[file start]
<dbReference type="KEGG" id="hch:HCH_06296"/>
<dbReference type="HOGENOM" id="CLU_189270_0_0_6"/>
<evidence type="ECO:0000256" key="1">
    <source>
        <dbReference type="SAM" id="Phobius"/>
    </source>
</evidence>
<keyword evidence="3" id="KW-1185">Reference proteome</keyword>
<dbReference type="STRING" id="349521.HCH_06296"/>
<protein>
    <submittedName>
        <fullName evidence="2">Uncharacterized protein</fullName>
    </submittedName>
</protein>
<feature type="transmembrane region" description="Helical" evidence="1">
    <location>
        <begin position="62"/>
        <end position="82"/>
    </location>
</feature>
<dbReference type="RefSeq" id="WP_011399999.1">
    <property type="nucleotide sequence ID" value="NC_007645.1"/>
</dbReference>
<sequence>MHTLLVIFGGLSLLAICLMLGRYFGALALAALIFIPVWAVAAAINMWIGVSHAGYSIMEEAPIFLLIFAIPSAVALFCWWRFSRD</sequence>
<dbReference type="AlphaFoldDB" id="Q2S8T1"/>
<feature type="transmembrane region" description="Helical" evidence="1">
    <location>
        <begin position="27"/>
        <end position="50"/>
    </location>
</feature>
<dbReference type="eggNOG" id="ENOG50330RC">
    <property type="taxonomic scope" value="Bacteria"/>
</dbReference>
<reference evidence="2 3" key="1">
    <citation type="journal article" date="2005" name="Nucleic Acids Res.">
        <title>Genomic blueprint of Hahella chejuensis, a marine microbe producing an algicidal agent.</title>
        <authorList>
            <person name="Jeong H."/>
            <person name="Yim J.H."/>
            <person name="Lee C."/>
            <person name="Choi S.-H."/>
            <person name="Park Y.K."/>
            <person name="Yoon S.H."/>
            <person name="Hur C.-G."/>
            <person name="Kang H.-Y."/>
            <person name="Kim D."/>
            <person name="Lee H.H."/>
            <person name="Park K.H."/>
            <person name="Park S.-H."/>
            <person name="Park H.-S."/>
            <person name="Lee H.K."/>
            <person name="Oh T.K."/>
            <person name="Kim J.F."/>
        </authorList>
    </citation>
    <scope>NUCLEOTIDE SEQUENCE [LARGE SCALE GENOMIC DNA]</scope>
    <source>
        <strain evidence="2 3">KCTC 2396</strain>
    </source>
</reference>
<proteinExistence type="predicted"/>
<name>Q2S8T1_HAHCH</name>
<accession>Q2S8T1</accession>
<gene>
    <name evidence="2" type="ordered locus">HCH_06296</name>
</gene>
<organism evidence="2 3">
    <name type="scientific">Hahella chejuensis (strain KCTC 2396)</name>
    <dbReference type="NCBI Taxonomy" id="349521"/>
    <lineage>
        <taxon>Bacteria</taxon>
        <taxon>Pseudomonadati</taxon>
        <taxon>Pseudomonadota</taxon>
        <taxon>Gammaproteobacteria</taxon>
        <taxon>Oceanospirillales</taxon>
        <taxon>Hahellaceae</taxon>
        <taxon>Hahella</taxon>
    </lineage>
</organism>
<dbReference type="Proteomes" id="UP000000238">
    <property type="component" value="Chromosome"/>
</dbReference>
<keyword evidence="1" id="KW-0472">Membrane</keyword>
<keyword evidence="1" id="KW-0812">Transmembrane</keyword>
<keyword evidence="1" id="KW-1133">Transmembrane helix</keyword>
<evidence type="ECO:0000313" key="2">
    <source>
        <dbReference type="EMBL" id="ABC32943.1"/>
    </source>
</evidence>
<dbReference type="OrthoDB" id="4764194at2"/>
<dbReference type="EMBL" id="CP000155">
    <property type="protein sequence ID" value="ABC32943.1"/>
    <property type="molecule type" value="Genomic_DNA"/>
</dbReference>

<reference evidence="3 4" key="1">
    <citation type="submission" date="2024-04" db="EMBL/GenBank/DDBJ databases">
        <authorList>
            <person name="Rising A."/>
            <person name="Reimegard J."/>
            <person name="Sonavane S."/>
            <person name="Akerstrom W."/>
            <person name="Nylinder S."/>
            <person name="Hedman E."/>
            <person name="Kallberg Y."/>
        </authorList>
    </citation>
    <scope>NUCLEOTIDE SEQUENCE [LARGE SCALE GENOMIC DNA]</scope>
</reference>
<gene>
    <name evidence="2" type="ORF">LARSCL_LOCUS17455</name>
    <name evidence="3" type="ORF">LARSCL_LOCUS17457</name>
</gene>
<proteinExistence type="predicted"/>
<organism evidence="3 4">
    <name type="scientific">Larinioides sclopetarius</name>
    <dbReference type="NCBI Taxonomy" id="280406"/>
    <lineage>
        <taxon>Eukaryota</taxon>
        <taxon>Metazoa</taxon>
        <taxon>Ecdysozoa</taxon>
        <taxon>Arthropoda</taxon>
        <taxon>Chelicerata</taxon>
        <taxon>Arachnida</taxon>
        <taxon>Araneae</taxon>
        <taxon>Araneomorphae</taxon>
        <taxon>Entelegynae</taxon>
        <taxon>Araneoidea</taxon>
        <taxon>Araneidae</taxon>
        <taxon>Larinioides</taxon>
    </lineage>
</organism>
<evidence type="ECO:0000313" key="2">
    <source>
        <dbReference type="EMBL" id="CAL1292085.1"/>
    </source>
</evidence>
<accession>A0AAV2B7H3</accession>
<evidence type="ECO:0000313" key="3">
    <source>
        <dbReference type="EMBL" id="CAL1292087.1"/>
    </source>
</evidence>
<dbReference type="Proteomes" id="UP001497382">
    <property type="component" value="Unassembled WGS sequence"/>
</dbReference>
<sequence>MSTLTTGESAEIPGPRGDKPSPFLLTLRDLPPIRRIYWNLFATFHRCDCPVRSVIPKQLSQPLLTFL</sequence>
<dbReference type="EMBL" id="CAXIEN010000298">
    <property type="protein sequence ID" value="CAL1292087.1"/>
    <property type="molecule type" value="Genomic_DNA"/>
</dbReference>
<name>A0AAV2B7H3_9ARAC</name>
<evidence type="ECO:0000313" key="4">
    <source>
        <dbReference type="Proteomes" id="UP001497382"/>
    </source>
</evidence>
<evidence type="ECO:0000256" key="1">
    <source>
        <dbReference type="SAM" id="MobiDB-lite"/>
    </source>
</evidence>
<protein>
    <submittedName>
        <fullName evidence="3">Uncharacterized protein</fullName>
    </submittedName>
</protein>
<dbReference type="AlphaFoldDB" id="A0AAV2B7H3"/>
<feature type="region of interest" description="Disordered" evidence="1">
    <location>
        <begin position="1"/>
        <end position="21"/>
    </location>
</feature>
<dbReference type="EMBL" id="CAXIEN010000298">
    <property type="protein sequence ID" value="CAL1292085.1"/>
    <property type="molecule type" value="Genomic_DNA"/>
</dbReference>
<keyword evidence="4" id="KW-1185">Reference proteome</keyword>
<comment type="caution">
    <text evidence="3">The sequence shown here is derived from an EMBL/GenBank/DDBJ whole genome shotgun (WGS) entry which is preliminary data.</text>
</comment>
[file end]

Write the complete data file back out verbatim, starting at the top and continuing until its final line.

<dbReference type="KEGG" id="hch:HCH_06296"/>
<dbReference type="HOGENOM" id="CLU_189270_0_0_6"/>
<evidence type="ECO:0000256" key="1">
    <source>
        <dbReference type="SAM" id="Phobius"/>
    </source>
</evidence>
<keyword evidence="3" id="KW-1185">Reference proteome</keyword>
<dbReference type="STRING" id="349521.HCH_06296"/>
<protein>
    <submittedName>
        <fullName evidence="2">Uncharacterized protein</fullName>
    </submittedName>
</protein>
<feature type="transmembrane region" description="Helical" evidence="1">
    <location>
        <begin position="62"/>
        <end position="82"/>
    </location>
</feature>
<dbReference type="RefSeq" id="WP_011399999.1">
    <property type="nucleotide sequence ID" value="NC_007645.1"/>
</dbReference>
<sequence>MHTLLVIFGGLSLLAICLMLGRYFGALALAALIFIPVWAVAAAINMWIGVSHAGYSIMEEAPIFLLIFAIPSAVALFCWWRFSRD</sequence>
<dbReference type="AlphaFoldDB" id="Q2S8T1"/>
<feature type="transmembrane region" description="Helical" evidence="1">
    <location>
        <begin position="27"/>
        <end position="50"/>
    </location>
</feature>
<dbReference type="eggNOG" id="ENOG50330RC">
    <property type="taxonomic scope" value="Bacteria"/>
</dbReference>
<reference evidence="2 3" key="1">
    <citation type="journal article" date="2005" name="Nucleic Acids Res.">
        <title>Genomic blueprint of Hahella chejuensis, a marine microbe producing an algicidal agent.</title>
        <authorList>
            <person name="Jeong H."/>
            <person name="Yim J.H."/>
            <person name="Lee C."/>
            <person name="Choi S.-H."/>
            <person name="Park Y.K."/>
            <person name="Yoon S.H."/>
            <person name="Hur C.-G."/>
            <person name="Kang H.-Y."/>
            <person name="Kim D."/>
            <person name="Lee H.H."/>
            <person name="Park K.H."/>
            <person name="Park S.-H."/>
            <person name="Park H.-S."/>
            <person name="Lee H.K."/>
            <person name="Oh T.K."/>
            <person name="Kim J.F."/>
        </authorList>
    </citation>
    <scope>NUCLEOTIDE SEQUENCE [LARGE SCALE GENOMIC DNA]</scope>
    <source>
        <strain evidence="2 3">KCTC 2396</strain>
    </source>
</reference>
<proteinExistence type="predicted"/>
<name>Q2S8T1_HAHCH</name>
<accession>Q2S8T1</accession>
<gene>
    <name evidence="2" type="ordered locus">HCH_06296</name>
</gene>
<organism evidence="2 3">
    <name type="scientific">Hahella chejuensis (strain KCTC 2396)</name>
    <dbReference type="NCBI Taxonomy" id="349521"/>
    <lineage>
        <taxon>Bacteria</taxon>
        <taxon>Pseudomonadati</taxon>
        <taxon>Pseudomonadota</taxon>
        <taxon>Gammaproteobacteria</taxon>
        <taxon>Oceanospirillales</taxon>
        <taxon>Hahellaceae</taxon>
        <taxon>Hahella</taxon>
    </lineage>
</organism>
<dbReference type="Proteomes" id="UP000000238">
    <property type="component" value="Chromosome"/>
</dbReference>
<keyword evidence="1" id="KW-0472">Membrane</keyword>
<keyword evidence="1" id="KW-0812">Transmembrane</keyword>
<keyword evidence="1" id="KW-1133">Transmembrane helix</keyword>
<evidence type="ECO:0000313" key="2">
    <source>
        <dbReference type="EMBL" id="ABC32943.1"/>
    </source>
</evidence>
<dbReference type="OrthoDB" id="4764194at2"/>
<dbReference type="EMBL" id="CP000155">
    <property type="protein sequence ID" value="ABC32943.1"/>
    <property type="molecule type" value="Genomic_DNA"/>
</dbReference>

<reference evidence="3 4" key="1">
    <citation type="submission" date="2024-04" db="EMBL/GenBank/DDBJ databases">
        <authorList>
            <person name="Rising A."/>
            <person name="Reimegard J."/>
            <person name="Sonavane S."/>
            <person name="Akerstrom W."/>
            <person name="Nylinder S."/>
            <person name="Hedman E."/>
            <person name="Kallberg Y."/>
        </authorList>
    </citation>
    <scope>NUCLEOTIDE SEQUENCE [LARGE SCALE GENOMIC DNA]</scope>
</reference>
<gene>
    <name evidence="2" type="ORF">LARSCL_LOCUS17455</name>
    <name evidence="3" type="ORF">LARSCL_LOCUS17457</name>
</gene>
<proteinExistence type="predicted"/>
<organism evidence="3 4">
    <name type="scientific">Larinioides sclopetarius</name>
    <dbReference type="NCBI Taxonomy" id="280406"/>
    <lineage>
        <taxon>Eukaryota</taxon>
        <taxon>Metazoa</taxon>
        <taxon>Ecdysozoa</taxon>
        <taxon>Arthropoda</taxon>
        <taxon>Chelicerata</taxon>
        <taxon>Arachnida</taxon>
        <taxon>Araneae</taxon>
        <taxon>Araneomorphae</taxon>
        <taxon>Entelegynae</taxon>
        <taxon>Araneoidea</taxon>
        <taxon>Araneidae</taxon>
        <taxon>Larinioides</taxon>
    </lineage>
</organism>
<evidence type="ECO:0000313" key="2">
    <source>
        <dbReference type="EMBL" id="CAL1292085.1"/>
    </source>
</evidence>
<accession>A0AAV2B7H3</accession>
<evidence type="ECO:0000313" key="3">
    <source>
        <dbReference type="EMBL" id="CAL1292087.1"/>
    </source>
</evidence>
<dbReference type="Proteomes" id="UP001497382">
    <property type="component" value="Unassembled WGS sequence"/>
</dbReference>
<sequence>MSTLTTGESAEIPGPRGDKPSPFLLTLRDLPPIRRIYWNLFATFHRCDCPVRSVIPKQLSQPLLTFL</sequence>
<dbReference type="EMBL" id="CAXIEN010000298">
    <property type="protein sequence ID" value="CAL1292087.1"/>
    <property type="molecule type" value="Genomic_DNA"/>
</dbReference>
<name>A0AAV2B7H3_9ARAC</name>
<evidence type="ECO:0000313" key="4">
    <source>
        <dbReference type="Proteomes" id="UP001497382"/>
    </source>
</evidence>
<evidence type="ECO:0000256" key="1">
    <source>
        <dbReference type="SAM" id="MobiDB-lite"/>
    </source>
</evidence>
<protein>
    <submittedName>
        <fullName evidence="3">Uncharacterized protein</fullName>
    </submittedName>
</protein>
<dbReference type="AlphaFoldDB" id="A0AAV2B7H3"/>
<feature type="region of interest" description="Disordered" evidence="1">
    <location>
        <begin position="1"/>
        <end position="21"/>
    </location>
</feature>
<dbReference type="EMBL" id="CAXIEN010000298">
    <property type="protein sequence ID" value="CAL1292085.1"/>
    <property type="molecule type" value="Genomic_DNA"/>
</dbReference>
<keyword evidence="4" id="KW-1185">Reference proteome</keyword>
<comment type="caution">
    <text evidence="3">The sequence shown here is derived from an EMBL/GenBank/DDBJ whole genome shotgun (WGS) entry which is preliminary data.</text>
</comment>